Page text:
But her feistiness is a major reason we love her. She's not a superstar in her game because of skill and conditioning alone it's the 'tude that puts her over the top.
The biggest star ever in the Italian league as a player and a coach, D'Antoni has brought European athleticism to our shores in the form of the modern-day Phoenix Suns. The Suns will run all but one or two teams in the league (which took their inspiration from the Suns) out of any gym, and that makes them damn exciting to watch. While the San Antonio Spurs continue to win championships, they're just plain dull with their predictable game of tossing the ball inside to Tim Duncan. They've never captured the imagination of basketball lovers.
Now, D'Antoni would've already won his/our NBA title if not for incredibly bad luck. Superstar Amaré Stoudemire was out for all but two games of the 2005-06 season with knee problems, and we all remember that cheap shot to Steve Nash that wound up being the end of last season's championship run. If Stoudemire and Boris Diaw hadn't been kicked out of the next game, there's no doubt in our mind that the Larry O'Brien Trophy would be residing here in The PHX. So say what you will about the lack of defense on D'Antoni's teams, Mike's going to take the Suns all the way next season. His defensive philosophy of not contesting every damn shot so that momentum stays at a peak will finally prevail.
But this native of Sonoma, California, is our choice for this award because he basically hits the bejesus out of the ball, again and again. He's also surprisingly agile for such a large man and we really like this he seems to be having a genuinely great time out on the diamond. Wallace was instrumental in the Sun Devils' 49-15 record last season and the accolades came his way in bundles. Among other honors, Wallace was the Pac-10 Player of the Year, and won a spot on the U.S. National Team that played at the Pan American Games in Brazil last summer.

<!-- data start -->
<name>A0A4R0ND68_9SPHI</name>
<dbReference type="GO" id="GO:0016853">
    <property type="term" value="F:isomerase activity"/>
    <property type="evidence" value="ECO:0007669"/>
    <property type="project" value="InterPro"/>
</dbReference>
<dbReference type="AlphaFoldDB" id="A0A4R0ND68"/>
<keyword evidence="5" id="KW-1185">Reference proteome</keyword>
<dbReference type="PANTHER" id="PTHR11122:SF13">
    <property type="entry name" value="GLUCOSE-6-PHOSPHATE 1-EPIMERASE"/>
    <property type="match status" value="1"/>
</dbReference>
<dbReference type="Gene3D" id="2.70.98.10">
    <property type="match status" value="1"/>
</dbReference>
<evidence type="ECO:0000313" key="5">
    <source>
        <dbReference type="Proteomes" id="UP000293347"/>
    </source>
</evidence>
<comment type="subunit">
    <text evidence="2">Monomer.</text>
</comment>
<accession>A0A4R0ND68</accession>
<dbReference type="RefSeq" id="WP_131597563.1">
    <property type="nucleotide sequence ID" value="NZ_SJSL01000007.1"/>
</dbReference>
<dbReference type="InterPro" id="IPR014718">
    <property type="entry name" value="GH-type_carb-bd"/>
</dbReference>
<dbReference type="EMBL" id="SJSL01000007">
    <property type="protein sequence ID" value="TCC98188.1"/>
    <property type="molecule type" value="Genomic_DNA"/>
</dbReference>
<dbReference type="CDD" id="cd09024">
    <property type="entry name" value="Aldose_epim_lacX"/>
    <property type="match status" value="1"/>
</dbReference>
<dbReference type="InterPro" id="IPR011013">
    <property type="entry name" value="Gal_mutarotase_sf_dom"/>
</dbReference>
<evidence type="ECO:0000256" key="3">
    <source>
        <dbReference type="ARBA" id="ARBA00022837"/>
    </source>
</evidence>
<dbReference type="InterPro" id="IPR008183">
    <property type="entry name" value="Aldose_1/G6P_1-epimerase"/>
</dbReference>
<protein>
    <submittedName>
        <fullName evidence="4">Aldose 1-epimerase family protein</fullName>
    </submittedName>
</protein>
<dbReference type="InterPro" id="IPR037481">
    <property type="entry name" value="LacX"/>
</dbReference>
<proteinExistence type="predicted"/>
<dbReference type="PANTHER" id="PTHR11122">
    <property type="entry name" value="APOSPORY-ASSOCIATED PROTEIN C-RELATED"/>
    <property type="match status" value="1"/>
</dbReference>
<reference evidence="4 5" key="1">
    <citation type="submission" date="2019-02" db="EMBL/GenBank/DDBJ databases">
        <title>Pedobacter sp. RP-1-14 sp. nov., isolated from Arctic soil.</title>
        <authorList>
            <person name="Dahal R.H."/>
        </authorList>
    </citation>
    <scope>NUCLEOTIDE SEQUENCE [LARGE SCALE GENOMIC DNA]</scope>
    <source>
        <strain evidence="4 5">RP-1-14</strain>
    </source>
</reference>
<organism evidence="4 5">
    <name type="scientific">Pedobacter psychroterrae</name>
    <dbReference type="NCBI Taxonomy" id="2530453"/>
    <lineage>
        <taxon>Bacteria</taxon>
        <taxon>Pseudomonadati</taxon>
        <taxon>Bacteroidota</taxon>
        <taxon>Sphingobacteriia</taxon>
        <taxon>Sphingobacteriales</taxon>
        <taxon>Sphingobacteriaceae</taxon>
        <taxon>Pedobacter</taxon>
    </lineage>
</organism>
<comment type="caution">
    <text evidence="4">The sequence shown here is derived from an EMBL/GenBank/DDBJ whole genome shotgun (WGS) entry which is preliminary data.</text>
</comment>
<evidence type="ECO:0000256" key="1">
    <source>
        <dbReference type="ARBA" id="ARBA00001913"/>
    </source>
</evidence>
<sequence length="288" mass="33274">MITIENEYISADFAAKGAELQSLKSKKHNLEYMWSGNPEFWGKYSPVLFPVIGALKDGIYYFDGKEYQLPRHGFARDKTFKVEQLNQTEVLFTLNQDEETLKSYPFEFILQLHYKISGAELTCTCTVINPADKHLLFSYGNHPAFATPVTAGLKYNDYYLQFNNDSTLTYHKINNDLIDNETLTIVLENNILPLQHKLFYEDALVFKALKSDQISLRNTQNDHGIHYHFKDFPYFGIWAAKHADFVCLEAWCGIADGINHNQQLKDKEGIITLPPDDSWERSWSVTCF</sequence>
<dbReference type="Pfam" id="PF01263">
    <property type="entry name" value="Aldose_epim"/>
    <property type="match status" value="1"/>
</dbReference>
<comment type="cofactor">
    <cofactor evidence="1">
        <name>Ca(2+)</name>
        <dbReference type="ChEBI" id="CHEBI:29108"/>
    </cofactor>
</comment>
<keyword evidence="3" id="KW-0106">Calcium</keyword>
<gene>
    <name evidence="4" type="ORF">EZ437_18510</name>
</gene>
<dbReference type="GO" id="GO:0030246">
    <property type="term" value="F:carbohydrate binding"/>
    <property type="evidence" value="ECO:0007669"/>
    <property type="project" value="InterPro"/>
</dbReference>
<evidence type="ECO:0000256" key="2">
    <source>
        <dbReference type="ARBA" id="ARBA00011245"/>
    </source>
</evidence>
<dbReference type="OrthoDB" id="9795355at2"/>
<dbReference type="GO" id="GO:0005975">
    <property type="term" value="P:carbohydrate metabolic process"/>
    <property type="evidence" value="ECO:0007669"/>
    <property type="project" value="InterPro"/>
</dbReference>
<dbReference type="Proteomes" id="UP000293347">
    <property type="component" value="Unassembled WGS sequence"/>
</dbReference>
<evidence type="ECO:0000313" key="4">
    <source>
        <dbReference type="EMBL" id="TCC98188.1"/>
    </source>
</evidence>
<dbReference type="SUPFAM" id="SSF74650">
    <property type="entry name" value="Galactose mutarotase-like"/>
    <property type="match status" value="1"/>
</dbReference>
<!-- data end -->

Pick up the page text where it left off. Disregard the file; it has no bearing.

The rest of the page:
Not bad for a guy from a little high school in Wine Country. Safe to say that this 21-year-old has made a memorable impact on everyone who's watched him play ball here for the past two years, especially those on opposing teams.
If Murphy coaches until he's 65 (he's 48 now) and continues to win games at the same pace, he will break the all-time NCAA record for baseball victories. Just this year, he was named to his second Pac-10 Coach of the Year honor, after helming the Sun Devils to the conference championship and their best season since 2000. The irascible coach, known for his tough dugout demeanor and ball-busting sense of humor, was hired by ASU from Notre Dame 13 seasons ago, and has carried on the tradition of Winkles and Brock to keep our hometown U a national baseball power.
This winning atmosphere is more than we can say for the other men's coaches on the Tempe campus over the past several years. (Women's basketball coach Charli Turner Thorne, with a 203-134 record, rivals Murphy in coaching excellence.) The ASU team has gone to the College World Series 20 times, including this year, when Murphy's team was eliminated by UC-Irvine. Murphy's a tough coach, but it's hard to find a player who goes through his program who doesn't respect and love him once it's all over.
Last season, Mountain View became the first large school to win three state titles in a row since the defunct Phoenix Union won four from 1958 to 1961. The title marked Ernst's seventh as a head coach, including one with Chandler High back in 1976, when he was still in his 20s. Not yet 60, the lanky, professorial Ernst looks as if he's not going anywhere for years to come, a frightening notion for his opponents. His teams usually reflect his own personality rarely flashy, but fundamentally sound and doggedly determined to win, especially against more athletic opponents. Now getting close to 700 wins, which makes him one of the winningest basketball coaches in Arizona history, Gary Ernst does it the right way, demanding a lot from his teenagers on and off the court, and getting it.